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What are tax directives and when to utilise them


A tax directive is an instruction, from SARS, to employers, Fund managers (RA’s, provident etc) and even insurers to deduct employees’ tax, from a lump earned by taxpayer, at a higher rate than the normal tax rate. With the current pandemic in full swing, a few enquiries have come in regarding tax directives.


The more frequent tax directives are the following:

  • Commission earners : To be taxed at a fixed rate, rather than at fluctuating rates. The onus stays on the taxpayer to ensure that all taxes are paid. As a commission earner, you will either get a refund or a heavy tax bill. Evaluate your tax liability every 3 to 4 months.
  • Withdrawals from retirement funds : Should you only be transferring your funds, a tax directive would still be issued, but with a zero effect.
  • Severance packages as well as CCMA cases.
  • There are a few other cases and scenarios though, however, we listed the 3 most common ones our office deals with.

Different form types for different Tax Directives:

  • IRP3(a) – Gratuities paid by employer (e.g. death / retirement / retirement due to ill health / retrenchment / other – to supply reason for payment).
  • IRP3(b) – Employees’ tax to be deducted at a fixed percentage (commission agents / personal service company / personal service trust).
  • IRP3(s) – Employees’ tax to be deducted on any shares or options.
  • Form A&D – Lump sums paid by pension, pension preservation fund, provident or provident preservation fund.
  • Form B – Lump sums paid by pension or provident fund (e.g. resignation / withdrawal / winding up / transfer / Section 1, Paragraph (eA) of the definition of gross income transfer or payment / future surplus / unclaimed benefit / divorce – transfer, divorce – non-member spouse / divorce – member spouse / housing loan / involuntary termination of employment (retrenchment) including withdrawals from a pension preservation or provident preservation fund).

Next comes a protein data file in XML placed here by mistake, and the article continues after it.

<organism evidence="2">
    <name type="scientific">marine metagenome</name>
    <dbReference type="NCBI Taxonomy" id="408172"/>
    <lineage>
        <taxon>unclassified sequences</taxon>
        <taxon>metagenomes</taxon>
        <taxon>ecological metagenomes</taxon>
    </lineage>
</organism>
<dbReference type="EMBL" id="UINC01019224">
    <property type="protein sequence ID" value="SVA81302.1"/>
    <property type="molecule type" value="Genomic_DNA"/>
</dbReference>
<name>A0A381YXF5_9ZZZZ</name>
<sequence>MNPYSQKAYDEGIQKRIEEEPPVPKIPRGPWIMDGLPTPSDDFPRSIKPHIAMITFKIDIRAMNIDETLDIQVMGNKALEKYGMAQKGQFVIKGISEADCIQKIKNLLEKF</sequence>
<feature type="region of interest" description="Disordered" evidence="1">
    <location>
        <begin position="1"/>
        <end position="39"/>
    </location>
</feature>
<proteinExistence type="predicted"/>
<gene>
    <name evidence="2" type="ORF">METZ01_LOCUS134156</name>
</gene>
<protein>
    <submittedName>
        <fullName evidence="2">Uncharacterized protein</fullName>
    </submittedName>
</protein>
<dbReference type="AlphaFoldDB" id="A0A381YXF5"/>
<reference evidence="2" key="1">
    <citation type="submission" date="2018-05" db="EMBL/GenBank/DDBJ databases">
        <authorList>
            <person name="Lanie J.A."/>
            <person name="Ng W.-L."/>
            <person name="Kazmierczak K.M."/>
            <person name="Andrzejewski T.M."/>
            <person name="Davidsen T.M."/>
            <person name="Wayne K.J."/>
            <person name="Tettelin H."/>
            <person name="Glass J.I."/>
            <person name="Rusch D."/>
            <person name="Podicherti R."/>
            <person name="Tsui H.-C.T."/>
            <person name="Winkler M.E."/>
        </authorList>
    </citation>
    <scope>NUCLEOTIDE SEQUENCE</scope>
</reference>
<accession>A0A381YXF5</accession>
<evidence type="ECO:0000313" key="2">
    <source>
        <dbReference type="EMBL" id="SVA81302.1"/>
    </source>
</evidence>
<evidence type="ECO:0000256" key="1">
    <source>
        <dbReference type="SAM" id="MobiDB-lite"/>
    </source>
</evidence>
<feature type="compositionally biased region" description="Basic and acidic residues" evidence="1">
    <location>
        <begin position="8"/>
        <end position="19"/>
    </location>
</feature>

• Form C – Lump sums paid, by a Retirement Annuity Fund, to a member, before retirement.
  • Form E – Lump sums paid after retirement by an insurer or a fund.
  • ROT01 – Recognition of transfer between two funds before retirement must be used where a benefit was transferred to another approved fund.
  • ROT02 – Recognition of GN18 purchase of a member / beneficiary owned pension / annuity from an insurer must be used to acknowledge the purchase of annuities.

Something to remember:

  • Should the taxpayer owe SARS any outstanding taxes (income tax and administration penalties), the outstanding amount will be settled, before any lump sum is paid out.
  • Administration penalties are charged, by SARS, per the Tax Administration Act, for (not on) non-submission of tax returns. These penalties can easily accumulate to the thousands of Rands for just a few years of outstanding returns.

How do we apply or obtain a tax directive?

Tax directive can be online via

  • After logging in -> “Services” (top right menu) -> “Tax Directive” (Drop-down menu on the left side of the screen).
  • Tax practitioners can use the SARS practitioner emails
  • Taxpayers can utilise the “, for the applicable region (Centre, east, south etc).

– Salim Khan

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